Our recommendations are:

1) Continue to encourage vaccination for all eligible children, especially where vaccination rates are lowest.

2) Continue to upgrade school ventilation systems. We know that crowded, poorly ventilated spaces are where the coronavirus likes to spread the most.

3) We recommend stopping asymptomatic testing and contact tracing. There is ample evidence that this does not significantly reduce school transmission, and this data is supported by the recommendation from the Policy Lab at Children’s Hospital of Philadelphia.

4) We also recommend bringing children back to normal lunchtime socialization. Free time is essential for children’s social, emotional and interpersonal development, and after two years of virtual learning and social distancing, it’s time to nurture childhood friendships and strengthen the bonds of our school community through socialization.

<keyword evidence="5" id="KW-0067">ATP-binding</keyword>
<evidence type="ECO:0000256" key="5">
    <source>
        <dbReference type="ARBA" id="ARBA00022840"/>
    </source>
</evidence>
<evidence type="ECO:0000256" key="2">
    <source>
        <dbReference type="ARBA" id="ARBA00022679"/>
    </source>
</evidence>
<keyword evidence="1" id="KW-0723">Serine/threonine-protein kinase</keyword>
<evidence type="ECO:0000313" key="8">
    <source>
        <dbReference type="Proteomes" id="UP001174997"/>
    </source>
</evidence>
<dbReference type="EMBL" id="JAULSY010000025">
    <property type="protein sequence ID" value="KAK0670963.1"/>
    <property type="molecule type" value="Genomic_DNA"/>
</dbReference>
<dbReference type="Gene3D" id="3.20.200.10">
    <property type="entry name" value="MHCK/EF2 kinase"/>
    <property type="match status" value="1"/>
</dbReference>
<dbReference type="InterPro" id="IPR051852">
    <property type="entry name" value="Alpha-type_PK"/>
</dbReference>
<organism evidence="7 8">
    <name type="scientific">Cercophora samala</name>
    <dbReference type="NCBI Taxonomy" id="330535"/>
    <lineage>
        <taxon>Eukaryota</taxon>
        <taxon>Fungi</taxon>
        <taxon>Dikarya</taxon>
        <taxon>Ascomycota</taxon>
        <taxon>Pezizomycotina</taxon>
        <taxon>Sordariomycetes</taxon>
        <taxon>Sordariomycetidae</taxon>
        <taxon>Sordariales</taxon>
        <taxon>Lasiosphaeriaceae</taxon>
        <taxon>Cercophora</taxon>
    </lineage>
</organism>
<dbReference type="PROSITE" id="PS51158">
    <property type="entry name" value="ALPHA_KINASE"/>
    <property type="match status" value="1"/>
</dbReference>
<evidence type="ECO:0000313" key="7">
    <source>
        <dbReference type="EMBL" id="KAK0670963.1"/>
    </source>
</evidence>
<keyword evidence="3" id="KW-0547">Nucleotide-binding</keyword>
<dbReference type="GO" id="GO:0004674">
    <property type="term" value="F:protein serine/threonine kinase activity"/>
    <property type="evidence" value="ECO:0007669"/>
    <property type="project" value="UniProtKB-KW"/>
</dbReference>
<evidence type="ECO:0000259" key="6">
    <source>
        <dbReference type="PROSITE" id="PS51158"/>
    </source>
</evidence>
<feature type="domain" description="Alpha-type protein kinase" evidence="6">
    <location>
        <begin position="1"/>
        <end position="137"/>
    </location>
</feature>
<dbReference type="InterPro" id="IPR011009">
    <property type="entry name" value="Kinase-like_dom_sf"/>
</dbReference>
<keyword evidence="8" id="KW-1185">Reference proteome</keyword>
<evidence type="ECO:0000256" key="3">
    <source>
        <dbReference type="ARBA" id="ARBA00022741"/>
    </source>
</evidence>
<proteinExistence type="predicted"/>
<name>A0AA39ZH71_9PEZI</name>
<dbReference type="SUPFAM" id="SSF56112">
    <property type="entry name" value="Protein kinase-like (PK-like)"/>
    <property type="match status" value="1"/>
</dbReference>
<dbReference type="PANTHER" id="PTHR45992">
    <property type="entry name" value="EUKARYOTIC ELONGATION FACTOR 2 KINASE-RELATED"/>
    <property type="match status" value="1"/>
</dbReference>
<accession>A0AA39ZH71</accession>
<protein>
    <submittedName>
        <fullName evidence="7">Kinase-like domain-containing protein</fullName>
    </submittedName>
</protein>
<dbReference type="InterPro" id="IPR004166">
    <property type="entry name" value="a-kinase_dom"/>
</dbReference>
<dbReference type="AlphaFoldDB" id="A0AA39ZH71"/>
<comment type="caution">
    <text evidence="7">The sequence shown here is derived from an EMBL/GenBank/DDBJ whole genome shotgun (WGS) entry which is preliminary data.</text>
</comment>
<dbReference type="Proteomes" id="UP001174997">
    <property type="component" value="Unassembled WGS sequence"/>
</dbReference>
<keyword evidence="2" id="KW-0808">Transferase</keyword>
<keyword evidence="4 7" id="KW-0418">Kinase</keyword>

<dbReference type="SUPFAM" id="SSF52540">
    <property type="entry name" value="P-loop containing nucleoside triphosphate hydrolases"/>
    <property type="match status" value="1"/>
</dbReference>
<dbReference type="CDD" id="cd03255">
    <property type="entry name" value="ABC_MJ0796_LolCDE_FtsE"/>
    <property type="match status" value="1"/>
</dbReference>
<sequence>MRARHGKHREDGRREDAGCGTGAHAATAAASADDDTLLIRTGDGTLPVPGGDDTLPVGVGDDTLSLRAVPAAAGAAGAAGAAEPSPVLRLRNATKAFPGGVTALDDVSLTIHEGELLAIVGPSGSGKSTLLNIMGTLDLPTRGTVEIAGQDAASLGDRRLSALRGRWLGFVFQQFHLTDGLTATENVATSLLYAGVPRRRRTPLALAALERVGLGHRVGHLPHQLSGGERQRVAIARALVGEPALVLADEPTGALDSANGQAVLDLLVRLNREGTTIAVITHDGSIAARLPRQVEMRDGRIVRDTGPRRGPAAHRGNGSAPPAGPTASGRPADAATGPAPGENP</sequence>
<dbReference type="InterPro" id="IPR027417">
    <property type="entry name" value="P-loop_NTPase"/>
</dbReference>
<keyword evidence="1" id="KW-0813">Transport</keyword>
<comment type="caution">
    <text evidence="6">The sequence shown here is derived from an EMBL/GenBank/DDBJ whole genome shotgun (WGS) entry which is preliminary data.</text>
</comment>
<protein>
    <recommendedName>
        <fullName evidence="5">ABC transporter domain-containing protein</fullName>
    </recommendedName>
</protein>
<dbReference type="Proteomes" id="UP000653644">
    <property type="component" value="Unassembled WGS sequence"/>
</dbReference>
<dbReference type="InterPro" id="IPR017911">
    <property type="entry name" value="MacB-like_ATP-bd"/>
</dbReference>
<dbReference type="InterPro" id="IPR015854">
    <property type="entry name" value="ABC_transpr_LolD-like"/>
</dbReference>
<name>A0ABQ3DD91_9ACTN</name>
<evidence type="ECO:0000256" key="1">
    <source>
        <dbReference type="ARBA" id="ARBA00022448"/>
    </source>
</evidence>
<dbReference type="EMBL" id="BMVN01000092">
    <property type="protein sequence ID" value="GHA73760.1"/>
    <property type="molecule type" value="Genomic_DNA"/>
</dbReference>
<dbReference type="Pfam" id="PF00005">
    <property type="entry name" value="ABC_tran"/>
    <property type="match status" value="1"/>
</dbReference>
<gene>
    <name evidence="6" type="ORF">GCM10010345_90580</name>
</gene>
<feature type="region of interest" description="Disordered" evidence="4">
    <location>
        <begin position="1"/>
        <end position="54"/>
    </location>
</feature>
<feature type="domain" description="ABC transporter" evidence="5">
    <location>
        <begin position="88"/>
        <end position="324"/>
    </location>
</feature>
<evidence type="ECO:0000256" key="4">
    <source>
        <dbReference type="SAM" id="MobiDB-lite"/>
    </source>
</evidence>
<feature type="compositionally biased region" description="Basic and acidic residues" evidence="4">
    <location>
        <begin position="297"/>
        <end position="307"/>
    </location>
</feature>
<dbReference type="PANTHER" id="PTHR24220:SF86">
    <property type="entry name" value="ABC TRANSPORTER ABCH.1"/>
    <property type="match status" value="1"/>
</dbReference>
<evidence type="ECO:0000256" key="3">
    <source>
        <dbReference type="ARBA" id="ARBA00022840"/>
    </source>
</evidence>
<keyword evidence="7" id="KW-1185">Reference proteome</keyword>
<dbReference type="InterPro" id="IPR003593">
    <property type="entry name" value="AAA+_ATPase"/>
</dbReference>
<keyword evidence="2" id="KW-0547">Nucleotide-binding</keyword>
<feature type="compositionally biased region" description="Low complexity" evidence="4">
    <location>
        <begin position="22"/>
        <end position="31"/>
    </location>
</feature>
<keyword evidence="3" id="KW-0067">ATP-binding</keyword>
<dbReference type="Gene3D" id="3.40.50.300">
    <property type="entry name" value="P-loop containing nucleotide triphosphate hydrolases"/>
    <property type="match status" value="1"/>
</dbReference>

5) We recommend removing mask mandates in schools after the Omicron surge and when local hospitalization rates are low. For example, less than 10 per 100,000, and in the meantime, continue to encourage vaccination, encourage sick people to stay home, and encourage people who want to continue wearing a mask to wear a well-fitting N95 respirator, which protects the wearer and don’t rely on the behaviors of other people around them.

6) Finally, we recommend expanding mental health services in schools. Coming out of two years of trauma will require significant resources, including support animals and compassionate leadership from school counselors. This would minimize the long-term impact on students’ mental and physical health.

The toolkit is intended to help anyone who needs to make important evidence-based decisions in schools, whether they are teachers, mentors, school administrators or school decision-makers. It is intended to give people a framework with which to make complex decisions. As physicians and scientists, our goal is to inform people with accurate data and put it into context and provide advice, not to tell people what to do. We hope people will take this information and bring it to their own communities and share it with others as we navigate this complex time together.